DSR:  So the employees don't benefit?
Me: The employees benefit from the wage, but that is a small proportion of the wealth they create for the business.

Marx's theory of surplus value. He didn't try to deny it. Rather he tried to put it on me not being 'well-adjusted' to neoliberal times:

DSR: Look mate, I bet u r some northerner that hasn't got over the thatcher times yet, do itself a favour and move on
Me: Is that an argument or some kind of attempt an insult? I'm happy to move on from our discussion though. Because of our respective class positions, neither will convince the other
DSR: It's an observation, are you?
Me: I'm from Merseyside, yeah.
DSR: How did I know that! Listen mate generalisations are always a bad thing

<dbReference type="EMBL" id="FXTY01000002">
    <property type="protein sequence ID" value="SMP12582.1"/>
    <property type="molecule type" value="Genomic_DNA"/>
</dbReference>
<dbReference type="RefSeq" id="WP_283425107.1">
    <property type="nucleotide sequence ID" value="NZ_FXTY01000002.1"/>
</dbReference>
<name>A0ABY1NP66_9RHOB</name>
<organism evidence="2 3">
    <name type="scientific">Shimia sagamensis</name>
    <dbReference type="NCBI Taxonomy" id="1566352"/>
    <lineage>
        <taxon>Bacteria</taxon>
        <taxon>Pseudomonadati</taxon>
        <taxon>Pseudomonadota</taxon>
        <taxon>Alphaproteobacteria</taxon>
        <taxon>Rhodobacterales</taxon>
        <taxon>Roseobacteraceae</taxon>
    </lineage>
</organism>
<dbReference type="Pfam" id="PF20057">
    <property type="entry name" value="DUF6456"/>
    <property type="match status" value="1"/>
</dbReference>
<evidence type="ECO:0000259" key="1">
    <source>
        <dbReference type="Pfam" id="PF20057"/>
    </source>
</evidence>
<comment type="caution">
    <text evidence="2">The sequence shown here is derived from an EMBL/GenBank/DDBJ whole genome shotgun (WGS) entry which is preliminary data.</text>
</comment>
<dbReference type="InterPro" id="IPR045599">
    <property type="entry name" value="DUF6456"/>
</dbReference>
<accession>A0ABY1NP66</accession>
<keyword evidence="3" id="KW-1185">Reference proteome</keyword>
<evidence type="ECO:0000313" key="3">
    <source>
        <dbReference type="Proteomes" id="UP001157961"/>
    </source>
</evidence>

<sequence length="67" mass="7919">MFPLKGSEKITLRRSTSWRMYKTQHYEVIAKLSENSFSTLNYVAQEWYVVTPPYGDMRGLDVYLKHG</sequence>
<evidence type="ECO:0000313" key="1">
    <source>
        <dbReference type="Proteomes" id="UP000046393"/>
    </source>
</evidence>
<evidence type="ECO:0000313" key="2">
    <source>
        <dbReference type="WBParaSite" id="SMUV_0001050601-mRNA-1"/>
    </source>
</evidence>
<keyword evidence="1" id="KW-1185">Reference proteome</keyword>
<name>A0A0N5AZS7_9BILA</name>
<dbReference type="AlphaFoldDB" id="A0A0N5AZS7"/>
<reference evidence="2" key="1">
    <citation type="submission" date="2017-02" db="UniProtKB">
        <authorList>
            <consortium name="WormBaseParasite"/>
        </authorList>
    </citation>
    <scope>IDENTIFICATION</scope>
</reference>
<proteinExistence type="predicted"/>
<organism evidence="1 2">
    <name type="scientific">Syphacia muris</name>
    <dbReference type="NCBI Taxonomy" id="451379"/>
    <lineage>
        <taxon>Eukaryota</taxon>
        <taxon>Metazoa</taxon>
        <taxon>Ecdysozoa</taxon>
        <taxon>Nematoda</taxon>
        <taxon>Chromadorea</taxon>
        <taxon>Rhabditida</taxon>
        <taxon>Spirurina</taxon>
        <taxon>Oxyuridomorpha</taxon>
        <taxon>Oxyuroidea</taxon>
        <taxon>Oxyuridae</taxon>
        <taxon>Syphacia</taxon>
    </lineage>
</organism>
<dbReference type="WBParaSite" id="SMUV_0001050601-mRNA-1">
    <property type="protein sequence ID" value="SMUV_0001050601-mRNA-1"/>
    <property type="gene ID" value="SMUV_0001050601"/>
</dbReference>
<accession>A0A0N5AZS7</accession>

Me: Generalisations are always a bad thing, except when it comes to material interests of conflicting classes.
DSR:  All you northerners are born with a chip! Lol anyway I'm off, have a good night and keep up the good work!
Me: Haha! Will do!

So, what did I learn from this experience? Well...not a lot. Small business type is a bit of a fascist isn't exactly a shocking revelation. Although, perhaps, I got an insight into how in the mind of the capitalist it's perfectly possible to have doublethink going on where the origin of the profits is concerned - i.e. 'yes I'm getting rich off the backs of others, but I'm entitled to it'.

I notice that my capitalist friend has just moaned to Labour MP Chuka Umunna that "I lost 25k last year to two ex employees, I did nothing wron [sic]" due to "the strangling labour laws". It's ironic he was even talking to Umunna, considering "It's shit! Go to a hospital, school, anything that's free and you will be the only white man there".